“See the light in others and treat them as if that’s all you see” Dr. Wayne Dyer
The holidays are in full swing, and for many people, along with the brightly wrapped packages and gorgeous decorations, this time of year brings with it less than festive feelings.
If you find yourself a bit depressed and overwhelmed right now, you’re not alone. The extra shopping and social obligations can stretch your to do-list, (not to mention your budget) to the breaking point. If you’re struggling with grief and loss, the holidays can be a bittersweet reminder of happier days. And it’s a rare person who isn’t dreading an encounter that one family member who pushes their buttons!
But there’s a way to brighten up the dark side of the holidays. You can tackle whatever challenges come your way by approaching each gathering with mindfulness, forgiveness and loving intentions.
These holiday tips will help you lighten up over the holidays:
Empower yourself to “just say no.” Don’t have the funds to participate in one more gift exchange, or the time to make a home-made dish for the office potluck? Rather than grudgingly going along and then feeling resentful, give yourself permission to turn down any request that doesn’t bring you joy. Then use your time and money to do something that truly resonates with you. And don’t worry that other people will judge you – that’s not your problem – and besides, they’ll probably admire you for being brave enough set your own priorities!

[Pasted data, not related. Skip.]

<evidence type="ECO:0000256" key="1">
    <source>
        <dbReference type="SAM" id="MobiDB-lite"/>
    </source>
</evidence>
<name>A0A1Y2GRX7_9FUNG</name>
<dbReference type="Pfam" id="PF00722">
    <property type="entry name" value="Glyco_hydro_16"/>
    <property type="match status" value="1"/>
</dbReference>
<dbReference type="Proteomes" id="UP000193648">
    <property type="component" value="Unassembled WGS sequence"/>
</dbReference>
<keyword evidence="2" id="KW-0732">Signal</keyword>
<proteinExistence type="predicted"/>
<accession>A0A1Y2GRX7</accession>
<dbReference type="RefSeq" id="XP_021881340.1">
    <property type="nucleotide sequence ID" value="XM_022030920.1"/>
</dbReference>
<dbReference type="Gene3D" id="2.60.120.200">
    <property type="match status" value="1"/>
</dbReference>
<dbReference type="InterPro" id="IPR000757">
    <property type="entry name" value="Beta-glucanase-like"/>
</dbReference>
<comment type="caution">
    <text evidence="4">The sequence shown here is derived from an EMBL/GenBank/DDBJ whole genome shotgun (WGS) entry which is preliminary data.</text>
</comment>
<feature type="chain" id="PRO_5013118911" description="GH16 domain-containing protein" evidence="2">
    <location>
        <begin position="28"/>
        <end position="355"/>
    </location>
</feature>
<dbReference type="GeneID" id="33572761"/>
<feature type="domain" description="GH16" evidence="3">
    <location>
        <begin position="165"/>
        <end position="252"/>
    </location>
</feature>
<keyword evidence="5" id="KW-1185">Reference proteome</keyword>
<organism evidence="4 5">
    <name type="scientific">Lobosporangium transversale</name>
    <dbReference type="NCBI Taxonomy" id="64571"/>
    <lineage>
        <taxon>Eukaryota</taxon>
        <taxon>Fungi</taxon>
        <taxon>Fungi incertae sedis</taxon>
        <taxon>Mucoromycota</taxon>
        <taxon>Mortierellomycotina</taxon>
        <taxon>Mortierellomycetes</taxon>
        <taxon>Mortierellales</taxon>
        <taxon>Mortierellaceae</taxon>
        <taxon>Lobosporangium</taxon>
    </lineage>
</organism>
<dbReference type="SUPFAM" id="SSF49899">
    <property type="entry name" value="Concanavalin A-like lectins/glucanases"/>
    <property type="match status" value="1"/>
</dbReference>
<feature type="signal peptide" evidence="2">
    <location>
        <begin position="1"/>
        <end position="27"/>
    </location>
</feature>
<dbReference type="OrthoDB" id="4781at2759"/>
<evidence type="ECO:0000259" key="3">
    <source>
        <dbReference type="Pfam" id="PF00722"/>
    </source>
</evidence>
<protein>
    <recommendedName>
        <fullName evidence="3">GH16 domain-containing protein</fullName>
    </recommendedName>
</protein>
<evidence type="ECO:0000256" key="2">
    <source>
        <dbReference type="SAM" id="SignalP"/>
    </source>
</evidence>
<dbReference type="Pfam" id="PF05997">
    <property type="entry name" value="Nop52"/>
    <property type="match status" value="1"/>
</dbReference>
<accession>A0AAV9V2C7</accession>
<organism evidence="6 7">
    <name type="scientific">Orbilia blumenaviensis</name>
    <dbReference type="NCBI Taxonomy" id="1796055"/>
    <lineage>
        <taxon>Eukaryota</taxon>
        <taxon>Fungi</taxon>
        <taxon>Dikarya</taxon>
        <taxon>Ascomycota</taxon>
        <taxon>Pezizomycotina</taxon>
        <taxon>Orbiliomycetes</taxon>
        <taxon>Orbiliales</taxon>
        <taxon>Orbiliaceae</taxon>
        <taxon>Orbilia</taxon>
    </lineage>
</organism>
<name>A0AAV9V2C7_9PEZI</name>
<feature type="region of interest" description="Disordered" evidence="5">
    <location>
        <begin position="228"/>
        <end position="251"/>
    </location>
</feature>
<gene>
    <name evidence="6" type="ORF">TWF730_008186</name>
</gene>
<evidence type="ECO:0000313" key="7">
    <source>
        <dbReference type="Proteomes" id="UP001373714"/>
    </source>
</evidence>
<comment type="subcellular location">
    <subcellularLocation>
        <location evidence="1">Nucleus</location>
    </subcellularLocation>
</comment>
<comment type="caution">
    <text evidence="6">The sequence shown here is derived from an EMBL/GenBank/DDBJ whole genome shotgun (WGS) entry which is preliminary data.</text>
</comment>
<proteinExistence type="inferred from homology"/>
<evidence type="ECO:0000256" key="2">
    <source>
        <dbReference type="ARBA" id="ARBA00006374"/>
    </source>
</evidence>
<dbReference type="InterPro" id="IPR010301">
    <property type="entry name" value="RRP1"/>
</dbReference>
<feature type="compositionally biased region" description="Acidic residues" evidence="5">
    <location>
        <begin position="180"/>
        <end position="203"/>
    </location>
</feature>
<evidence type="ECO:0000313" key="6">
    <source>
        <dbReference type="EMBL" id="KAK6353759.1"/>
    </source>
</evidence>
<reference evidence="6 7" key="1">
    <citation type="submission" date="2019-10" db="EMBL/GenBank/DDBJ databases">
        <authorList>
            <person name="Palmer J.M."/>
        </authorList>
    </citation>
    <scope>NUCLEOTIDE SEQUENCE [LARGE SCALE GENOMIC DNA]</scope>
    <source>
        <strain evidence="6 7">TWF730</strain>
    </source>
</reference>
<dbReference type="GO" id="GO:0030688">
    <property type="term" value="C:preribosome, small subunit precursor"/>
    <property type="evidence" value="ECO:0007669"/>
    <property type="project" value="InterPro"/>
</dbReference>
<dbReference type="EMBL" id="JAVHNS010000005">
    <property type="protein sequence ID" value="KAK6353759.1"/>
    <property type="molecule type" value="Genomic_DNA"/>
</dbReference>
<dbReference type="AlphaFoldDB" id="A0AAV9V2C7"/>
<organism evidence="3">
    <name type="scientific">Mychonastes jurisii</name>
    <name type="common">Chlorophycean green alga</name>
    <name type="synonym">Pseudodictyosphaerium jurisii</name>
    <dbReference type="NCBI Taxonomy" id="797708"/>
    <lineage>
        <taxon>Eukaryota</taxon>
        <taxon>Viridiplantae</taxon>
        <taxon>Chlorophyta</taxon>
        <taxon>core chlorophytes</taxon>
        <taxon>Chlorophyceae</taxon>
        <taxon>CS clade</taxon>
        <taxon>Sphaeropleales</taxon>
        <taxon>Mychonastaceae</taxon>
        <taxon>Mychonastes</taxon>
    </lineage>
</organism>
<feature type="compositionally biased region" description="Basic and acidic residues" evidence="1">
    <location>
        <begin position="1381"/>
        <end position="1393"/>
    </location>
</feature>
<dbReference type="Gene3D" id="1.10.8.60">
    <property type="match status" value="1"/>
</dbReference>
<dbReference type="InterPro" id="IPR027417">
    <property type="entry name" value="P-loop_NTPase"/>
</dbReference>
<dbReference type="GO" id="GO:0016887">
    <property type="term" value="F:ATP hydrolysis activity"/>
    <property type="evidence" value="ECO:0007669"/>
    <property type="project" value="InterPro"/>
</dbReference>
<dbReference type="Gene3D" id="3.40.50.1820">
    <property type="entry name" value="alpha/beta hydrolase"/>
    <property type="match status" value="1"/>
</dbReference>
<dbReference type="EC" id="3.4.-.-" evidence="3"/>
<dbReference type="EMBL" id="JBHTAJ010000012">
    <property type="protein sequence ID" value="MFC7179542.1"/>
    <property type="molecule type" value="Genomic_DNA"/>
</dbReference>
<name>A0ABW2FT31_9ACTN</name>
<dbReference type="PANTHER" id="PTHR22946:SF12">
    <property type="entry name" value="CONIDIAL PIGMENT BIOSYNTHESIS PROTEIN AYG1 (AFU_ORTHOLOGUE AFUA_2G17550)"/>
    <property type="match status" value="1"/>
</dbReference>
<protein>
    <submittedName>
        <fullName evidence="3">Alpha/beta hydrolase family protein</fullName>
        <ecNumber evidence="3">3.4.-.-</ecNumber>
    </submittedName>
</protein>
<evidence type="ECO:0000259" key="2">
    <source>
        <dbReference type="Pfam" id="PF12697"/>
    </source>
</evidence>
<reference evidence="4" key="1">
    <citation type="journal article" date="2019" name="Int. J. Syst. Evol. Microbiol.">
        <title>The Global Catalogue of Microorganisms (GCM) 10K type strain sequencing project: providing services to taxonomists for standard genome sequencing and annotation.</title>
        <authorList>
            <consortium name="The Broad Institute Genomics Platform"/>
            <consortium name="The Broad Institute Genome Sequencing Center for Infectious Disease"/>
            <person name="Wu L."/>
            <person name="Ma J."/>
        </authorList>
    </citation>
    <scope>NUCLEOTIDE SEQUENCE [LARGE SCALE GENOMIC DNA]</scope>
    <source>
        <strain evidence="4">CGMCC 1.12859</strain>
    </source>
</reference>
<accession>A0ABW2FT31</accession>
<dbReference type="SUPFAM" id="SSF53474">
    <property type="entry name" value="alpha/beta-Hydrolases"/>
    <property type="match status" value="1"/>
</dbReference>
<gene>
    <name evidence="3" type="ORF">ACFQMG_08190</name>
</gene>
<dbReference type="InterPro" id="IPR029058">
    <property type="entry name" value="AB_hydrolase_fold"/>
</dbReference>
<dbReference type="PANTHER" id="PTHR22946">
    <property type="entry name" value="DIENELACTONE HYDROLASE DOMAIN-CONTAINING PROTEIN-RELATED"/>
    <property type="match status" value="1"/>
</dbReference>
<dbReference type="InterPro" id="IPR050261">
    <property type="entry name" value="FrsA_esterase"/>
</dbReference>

Look for the light. Start early, before a family gathering or work function begins, by thinking positive thoughts about the people you’ll be seeing and at the same time, consciously letting go of any grudges or resentments. If your mom has been less than supportive lately about your job or your latest boyfriend, remind yourself that she is coming from a place of love and wanting what’s best for you. Then replace that negative feeling with a positive one by reminding yourself of the many times she cared for you when you were sick, or lent a sympathetic ear when you needed one.
If all else fails, repeat Wayne Dyer’s wise quote to yourself, “See the light in others and treat them as if that’s all you see.” And don’t take every comment personally. You don’t know what pain lies behind someone’s words or actions.
Have a mindful holiday. Don’t rush through your days, checking things off your list like that busy guy with the white beard and the red suit. Take time to take a walk and admire the Christmas lights in your neighborhood, or practice an unexpected act of kindness to brighten someone’s day (and your own).
Try this mindfulness exercise to lighten your spirits:
The Dance of the Snowflakes.
Sit in a quiet, comfortable spot. You can even light a candle and let your gaze rest on the flickering flame. Now picture a single snowflake whirling down against a dark night sky. Follow the journey of that one glittering flake until it lands and melts. Now imagine millions of snowflakes, all floating in a beautiful wintery dance. The single flake might land and melt quickly, but when many snowflakes combine they reflect the moonlight to magically light up the landscape. As you continue on your mind journey, set your intention to be a point of light in your own life – spreading love and reflecting kindness. Observe as the flakes land and pile up, transforming the landscape and filling in dark spaces and shadows with their clean cold glow.
Sit quietly, breathing gently as you watch the tiny snowflakes filing the world with light.
Happy holidays! I wish you a joyful, light filled season!